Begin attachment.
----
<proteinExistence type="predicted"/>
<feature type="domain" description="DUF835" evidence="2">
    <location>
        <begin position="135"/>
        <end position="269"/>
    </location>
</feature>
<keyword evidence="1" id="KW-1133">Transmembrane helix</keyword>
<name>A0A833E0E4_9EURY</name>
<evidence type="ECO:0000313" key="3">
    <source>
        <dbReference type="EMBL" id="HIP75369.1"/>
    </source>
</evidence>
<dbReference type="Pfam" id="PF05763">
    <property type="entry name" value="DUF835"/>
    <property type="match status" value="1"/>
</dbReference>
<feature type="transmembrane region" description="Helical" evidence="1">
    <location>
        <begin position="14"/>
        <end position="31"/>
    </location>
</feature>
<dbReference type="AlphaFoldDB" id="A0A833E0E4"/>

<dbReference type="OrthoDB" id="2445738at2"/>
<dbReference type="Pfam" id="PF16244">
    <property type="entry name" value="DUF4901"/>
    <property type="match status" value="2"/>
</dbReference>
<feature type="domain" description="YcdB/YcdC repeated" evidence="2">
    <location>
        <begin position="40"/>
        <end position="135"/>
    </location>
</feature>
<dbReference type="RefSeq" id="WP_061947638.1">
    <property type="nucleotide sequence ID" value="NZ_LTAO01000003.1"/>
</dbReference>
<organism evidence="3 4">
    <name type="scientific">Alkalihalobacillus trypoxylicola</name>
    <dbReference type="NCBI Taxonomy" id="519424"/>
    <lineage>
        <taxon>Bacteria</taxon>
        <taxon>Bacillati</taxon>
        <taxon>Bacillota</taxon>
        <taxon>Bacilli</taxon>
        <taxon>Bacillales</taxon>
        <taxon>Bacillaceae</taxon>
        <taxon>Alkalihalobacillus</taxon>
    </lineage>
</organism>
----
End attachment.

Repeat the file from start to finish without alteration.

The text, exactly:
<proteinExistence type="predicted"/>
<feature type="domain" description="DUF835" evidence="2">
    <location>
        <begin position="135"/>
        <end position="269"/>
    </location>
</feature>
<keyword evidence="1" id="KW-1133">Transmembrane helix</keyword>
<name>A0A833E0E4_9EURY</name>
<evidence type="ECO:0000313" key="3">
    <source>
        <dbReference type="EMBL" id="HIP75369.1"/>
    </source>
</evidence>
<dbReference type="Pfam" id="PF05763">
    <property type="entry name" value="DUF835"/>
    <property type="match status" value="1"/>
</dbReference>
<feature type="transmembrane region" description="Helical" evidence="1">
    <location>
        <begin position="14"/>
        <end position="31"/>
    </location>
</feature>
<dbReference type="AlphaFoldDB" id="A0A833E0E4"/>

<dbReference type="OrthoDB" id="2445738at2"/>
<dbReference type="Pfam" id="PF16244">
    <property type="entry name" value="DUF4901"/>
    <property type="match status" value="2"/>
</dbReference>
<feature type="domain" description="YcdB/YcdC repeated" evidence="2">
    <location>
        <begin position="40"/>
        <end position="135"/>
    </location>
</feature>
<dbReference type="RefSeq" id="WP_061947638.1">
    <property type="nucleotide sequence ID" value="NZ_LTAO01000003.1"/>
</dbReference>
<organism evidence="3 4">
    <name type="scientific">Alkalihalobacillus trypoxylicola</name>
    <dbReference type="NCBI Taxonomy" id="519424"/>
    <lineage>
        <taxon>Bacteria</taxon>
        <taxon>Bacillati</taxon>
        <taxon>Bacillota</taxon>
        <taxon>Bacilli</taxon>
        <taxon>Bacillales</taxon>
        <taxon>Bacillaceae</taxon>
        <taxon>Alkalihalobacillus</taxon>
    </lineage>
</organism>